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A lot or a little?
The parents' guide to what's in this website.
What parents need to know
Parents need to know that this provides kids with an easy, fun way to raise money for a favorite charity. Though members can friend one another, send email, and post testimonials, social networking is secondary to the site's main purpose of helping deserving nonprofits. The tools are free as long as you stick with a basic web page.
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What's it about?
Despite the name, YOURCAUSE is not the place to bum spare change for your European vacation or kid's Harvard education (as worthy as these causes might be). YourCause is a social network of people who want to help established charities. Here's how it works: you choose one of the nonprofits listed, give your campaign a unique name (e.g. Help Mary Stop Hunger), set up a page and ask people you know to visit and make donations, which are tax deductible. So far YourCause has raised $178 million.
Is it any good?
Launched in April 2008, YourCause is still a little rough around the edges, but overall it's a great destination for parents on a mission to teach activism. YourCause is a social network of people who want to help established charities. Here's how it works: you choose one of the nonprofits listed, give your campaign a unique name (e.g. Help Mary Stop Hunger), set up a page and ask people you know to visit and make donations, which are tax deductible. With 1.5 million charities from which to choose the selection is excellent, ranging from big names such as the American Cancer Society to local animal rescues. Search charities by topic, location, even celebrity; just FYI, Justin Timberlake supports the Memphis Music Foundation. The Cause Pages are attractive and can be customized with a photograph and mission statement. Users may have a little trouble figuring out how everything works at first, but the site provides a detailed FAQ page that should help guide users.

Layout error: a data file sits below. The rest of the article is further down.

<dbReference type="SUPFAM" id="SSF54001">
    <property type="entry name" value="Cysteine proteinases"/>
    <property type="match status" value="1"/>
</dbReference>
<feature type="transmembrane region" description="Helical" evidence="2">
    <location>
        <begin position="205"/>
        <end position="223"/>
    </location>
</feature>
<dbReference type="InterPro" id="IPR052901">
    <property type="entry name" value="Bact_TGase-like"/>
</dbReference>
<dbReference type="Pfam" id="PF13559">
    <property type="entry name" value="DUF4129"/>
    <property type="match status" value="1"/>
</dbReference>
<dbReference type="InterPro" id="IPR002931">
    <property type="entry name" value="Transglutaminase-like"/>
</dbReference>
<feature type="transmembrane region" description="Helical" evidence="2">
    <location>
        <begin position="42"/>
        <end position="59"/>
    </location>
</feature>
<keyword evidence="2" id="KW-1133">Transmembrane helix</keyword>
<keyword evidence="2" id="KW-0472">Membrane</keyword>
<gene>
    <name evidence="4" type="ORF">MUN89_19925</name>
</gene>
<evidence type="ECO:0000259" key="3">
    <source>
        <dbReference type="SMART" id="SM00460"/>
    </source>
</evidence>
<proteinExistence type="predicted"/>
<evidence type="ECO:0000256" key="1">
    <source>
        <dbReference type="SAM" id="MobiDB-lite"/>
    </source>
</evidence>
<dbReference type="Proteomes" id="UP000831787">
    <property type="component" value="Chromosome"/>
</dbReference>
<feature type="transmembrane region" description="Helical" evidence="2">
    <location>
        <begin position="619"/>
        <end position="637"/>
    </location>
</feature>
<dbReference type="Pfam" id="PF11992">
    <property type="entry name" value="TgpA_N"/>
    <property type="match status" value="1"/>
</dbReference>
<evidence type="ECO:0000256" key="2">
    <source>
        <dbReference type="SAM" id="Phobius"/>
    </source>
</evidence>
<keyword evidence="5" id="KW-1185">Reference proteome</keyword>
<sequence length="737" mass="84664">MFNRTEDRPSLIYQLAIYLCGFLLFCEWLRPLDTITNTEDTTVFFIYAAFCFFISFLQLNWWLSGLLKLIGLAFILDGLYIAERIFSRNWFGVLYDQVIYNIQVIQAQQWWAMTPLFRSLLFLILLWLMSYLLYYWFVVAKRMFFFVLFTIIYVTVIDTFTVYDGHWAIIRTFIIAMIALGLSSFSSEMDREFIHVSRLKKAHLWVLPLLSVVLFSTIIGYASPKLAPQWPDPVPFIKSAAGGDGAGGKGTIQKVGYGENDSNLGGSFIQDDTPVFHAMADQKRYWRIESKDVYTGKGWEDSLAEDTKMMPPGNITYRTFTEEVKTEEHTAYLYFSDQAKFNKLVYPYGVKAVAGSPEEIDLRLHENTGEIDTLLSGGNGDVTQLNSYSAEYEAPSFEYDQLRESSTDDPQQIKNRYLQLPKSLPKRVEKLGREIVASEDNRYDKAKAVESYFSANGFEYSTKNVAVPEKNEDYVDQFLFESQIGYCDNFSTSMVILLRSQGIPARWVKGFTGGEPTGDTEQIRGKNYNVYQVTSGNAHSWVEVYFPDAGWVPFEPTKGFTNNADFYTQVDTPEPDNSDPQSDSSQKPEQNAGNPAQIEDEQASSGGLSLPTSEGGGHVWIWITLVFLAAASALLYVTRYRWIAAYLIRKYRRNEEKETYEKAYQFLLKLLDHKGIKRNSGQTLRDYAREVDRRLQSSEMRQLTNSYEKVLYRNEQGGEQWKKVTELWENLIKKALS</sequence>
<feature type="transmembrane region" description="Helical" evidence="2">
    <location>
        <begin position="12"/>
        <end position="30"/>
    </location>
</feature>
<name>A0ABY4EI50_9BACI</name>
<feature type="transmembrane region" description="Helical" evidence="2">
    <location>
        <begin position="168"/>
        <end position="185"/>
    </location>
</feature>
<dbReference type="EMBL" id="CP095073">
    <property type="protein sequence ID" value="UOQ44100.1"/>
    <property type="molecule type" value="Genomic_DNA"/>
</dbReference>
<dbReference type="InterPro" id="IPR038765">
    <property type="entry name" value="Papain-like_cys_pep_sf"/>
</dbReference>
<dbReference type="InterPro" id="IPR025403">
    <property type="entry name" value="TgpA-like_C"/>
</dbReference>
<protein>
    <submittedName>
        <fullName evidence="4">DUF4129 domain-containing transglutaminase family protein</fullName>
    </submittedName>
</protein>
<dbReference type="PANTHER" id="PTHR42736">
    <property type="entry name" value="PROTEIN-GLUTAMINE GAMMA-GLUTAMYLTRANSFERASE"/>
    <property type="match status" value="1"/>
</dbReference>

Online interaction: Registered users can friend each other by sending a request through the “Cause Connect” button on users’ cause-related pages. Once the request is accepted, you can add testimonials about the person and email each other through the site. It’s also easy to import contacts from your email address book to encourage people you know to view the Cause page you’ve created on the site.
Talk to your kids about ...
Families can discuss what type of charity kids might like to support. Do they want to help homeless animals? End hunger? Find a cure for cancer? Parents can suggest friends and family to approach for donations and help decide how much personal information to divulge on the fundraising page.
For kids who love to get involved
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